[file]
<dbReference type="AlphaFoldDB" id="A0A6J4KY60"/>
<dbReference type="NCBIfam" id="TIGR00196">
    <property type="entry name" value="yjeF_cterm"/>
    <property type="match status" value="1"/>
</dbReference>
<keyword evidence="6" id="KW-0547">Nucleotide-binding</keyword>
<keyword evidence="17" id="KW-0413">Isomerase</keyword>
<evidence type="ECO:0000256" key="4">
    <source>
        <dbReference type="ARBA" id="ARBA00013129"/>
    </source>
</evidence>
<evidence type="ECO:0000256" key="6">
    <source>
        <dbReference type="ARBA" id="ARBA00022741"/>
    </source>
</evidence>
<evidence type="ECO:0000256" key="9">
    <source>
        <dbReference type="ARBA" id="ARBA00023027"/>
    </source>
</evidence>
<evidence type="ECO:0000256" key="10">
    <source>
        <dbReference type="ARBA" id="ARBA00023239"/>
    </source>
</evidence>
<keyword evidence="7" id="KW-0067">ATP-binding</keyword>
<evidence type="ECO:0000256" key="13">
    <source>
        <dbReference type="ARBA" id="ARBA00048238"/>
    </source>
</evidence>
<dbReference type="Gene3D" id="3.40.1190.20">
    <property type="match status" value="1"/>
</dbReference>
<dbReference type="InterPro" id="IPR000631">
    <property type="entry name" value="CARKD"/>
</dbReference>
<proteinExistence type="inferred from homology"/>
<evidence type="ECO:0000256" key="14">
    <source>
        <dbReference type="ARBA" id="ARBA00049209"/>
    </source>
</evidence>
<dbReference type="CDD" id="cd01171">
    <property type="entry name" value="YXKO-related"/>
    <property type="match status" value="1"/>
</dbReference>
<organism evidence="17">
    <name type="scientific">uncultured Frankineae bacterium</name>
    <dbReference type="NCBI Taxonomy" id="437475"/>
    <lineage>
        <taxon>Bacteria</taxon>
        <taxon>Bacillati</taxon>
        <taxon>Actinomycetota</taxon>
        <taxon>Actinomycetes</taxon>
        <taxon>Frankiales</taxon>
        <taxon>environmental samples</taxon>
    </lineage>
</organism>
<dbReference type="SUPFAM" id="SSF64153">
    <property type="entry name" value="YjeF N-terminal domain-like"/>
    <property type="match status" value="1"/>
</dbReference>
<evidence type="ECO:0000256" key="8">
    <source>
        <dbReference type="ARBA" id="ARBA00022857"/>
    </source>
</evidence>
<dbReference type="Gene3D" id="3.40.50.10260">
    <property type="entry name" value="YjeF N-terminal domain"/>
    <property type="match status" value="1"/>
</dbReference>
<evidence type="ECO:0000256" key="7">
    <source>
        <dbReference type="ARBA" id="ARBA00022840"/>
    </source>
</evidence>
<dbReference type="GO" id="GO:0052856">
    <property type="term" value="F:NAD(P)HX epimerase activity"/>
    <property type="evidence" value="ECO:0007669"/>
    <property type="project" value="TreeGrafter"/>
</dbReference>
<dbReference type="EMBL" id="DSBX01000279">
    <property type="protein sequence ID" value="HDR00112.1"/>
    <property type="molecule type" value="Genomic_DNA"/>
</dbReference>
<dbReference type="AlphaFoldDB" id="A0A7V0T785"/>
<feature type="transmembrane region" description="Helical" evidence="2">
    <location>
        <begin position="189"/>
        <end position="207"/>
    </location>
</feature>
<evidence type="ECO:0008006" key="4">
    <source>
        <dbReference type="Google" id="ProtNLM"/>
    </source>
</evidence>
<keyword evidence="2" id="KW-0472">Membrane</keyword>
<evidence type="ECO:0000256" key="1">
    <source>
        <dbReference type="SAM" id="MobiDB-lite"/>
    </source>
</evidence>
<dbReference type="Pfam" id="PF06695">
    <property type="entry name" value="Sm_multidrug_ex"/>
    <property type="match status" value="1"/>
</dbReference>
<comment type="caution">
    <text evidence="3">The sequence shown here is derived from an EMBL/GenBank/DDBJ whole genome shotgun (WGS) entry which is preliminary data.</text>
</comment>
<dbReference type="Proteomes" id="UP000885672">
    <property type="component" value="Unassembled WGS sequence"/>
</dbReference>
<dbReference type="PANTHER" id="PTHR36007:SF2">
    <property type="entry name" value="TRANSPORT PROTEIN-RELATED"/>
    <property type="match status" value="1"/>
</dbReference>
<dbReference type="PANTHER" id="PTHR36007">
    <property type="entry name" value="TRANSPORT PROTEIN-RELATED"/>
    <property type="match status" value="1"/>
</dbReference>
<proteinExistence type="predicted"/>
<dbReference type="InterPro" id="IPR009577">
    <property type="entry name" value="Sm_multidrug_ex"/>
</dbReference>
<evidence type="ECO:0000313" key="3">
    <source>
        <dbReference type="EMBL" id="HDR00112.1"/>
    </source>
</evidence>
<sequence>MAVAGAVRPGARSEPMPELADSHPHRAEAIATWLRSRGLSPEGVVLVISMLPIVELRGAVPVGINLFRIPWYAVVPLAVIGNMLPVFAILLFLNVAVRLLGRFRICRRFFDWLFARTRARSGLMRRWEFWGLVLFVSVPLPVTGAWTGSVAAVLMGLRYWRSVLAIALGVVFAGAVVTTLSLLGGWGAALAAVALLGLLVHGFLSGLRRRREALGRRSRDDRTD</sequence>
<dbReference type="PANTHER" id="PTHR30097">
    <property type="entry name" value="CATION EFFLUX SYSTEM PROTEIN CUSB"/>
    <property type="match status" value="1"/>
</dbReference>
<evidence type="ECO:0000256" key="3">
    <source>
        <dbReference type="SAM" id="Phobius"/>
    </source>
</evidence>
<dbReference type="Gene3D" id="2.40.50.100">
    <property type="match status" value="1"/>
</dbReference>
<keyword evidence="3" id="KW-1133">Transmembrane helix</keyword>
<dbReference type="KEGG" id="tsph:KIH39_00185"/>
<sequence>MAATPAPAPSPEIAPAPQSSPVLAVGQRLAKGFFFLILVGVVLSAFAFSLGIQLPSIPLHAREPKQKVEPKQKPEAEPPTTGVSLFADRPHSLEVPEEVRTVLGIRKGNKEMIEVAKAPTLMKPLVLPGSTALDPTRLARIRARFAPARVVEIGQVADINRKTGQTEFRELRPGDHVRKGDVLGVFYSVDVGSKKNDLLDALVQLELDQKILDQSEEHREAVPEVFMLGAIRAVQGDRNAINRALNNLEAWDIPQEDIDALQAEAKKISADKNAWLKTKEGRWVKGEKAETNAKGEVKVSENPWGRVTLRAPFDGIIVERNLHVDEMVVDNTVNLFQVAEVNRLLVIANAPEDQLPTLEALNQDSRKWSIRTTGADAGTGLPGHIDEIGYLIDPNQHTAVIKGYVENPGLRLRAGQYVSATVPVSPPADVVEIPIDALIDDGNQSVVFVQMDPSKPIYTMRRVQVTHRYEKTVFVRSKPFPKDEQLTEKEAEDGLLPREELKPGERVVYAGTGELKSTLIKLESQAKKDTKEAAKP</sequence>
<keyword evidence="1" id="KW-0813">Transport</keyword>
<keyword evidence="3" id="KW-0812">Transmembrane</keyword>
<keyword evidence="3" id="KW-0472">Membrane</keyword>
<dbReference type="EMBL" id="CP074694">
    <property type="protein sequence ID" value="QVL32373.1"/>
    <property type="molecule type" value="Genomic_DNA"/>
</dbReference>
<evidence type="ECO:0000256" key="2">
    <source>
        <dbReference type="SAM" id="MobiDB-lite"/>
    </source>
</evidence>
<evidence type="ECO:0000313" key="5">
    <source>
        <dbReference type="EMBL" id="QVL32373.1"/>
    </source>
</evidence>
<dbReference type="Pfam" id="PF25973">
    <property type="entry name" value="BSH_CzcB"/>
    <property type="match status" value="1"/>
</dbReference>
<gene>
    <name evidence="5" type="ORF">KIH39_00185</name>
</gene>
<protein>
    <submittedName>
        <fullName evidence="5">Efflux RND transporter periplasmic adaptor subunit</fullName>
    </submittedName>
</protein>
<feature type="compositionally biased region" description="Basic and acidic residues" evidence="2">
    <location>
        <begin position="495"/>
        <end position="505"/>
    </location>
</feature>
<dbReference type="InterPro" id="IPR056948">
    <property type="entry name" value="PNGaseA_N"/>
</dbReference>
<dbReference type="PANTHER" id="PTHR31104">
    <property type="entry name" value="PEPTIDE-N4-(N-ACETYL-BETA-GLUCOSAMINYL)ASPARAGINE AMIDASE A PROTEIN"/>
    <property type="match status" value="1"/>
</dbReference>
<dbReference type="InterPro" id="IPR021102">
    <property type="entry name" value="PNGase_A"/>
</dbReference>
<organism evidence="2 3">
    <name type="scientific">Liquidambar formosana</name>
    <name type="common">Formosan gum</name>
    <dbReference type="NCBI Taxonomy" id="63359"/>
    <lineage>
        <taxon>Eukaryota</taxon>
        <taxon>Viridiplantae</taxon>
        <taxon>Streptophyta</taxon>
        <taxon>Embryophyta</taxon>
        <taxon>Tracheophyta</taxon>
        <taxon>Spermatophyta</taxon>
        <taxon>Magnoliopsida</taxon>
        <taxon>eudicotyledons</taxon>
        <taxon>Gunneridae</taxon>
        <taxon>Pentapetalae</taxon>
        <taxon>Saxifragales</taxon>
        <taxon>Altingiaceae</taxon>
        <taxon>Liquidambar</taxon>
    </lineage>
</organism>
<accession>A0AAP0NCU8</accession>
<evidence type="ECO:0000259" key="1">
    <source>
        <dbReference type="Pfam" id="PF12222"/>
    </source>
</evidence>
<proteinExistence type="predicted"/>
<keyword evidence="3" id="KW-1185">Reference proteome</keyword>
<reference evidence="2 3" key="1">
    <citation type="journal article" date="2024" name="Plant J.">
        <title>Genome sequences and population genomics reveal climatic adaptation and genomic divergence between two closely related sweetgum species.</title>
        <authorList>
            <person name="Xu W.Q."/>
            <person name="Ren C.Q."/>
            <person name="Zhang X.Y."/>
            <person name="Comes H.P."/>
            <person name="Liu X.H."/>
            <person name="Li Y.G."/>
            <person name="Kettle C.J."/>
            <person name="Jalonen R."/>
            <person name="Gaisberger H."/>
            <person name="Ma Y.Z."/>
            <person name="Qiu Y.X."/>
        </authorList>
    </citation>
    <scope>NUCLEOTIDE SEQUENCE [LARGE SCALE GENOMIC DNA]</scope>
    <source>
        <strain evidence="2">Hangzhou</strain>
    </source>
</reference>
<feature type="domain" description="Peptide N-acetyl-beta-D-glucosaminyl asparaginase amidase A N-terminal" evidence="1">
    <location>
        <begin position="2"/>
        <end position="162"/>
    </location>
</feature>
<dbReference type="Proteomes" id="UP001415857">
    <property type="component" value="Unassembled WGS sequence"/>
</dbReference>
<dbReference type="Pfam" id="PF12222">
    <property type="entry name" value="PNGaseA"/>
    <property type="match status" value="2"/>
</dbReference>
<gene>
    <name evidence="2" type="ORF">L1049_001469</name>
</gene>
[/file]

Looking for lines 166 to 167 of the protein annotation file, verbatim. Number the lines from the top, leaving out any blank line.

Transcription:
</evidence>
<dbReference type="Pfam" id="PF25973">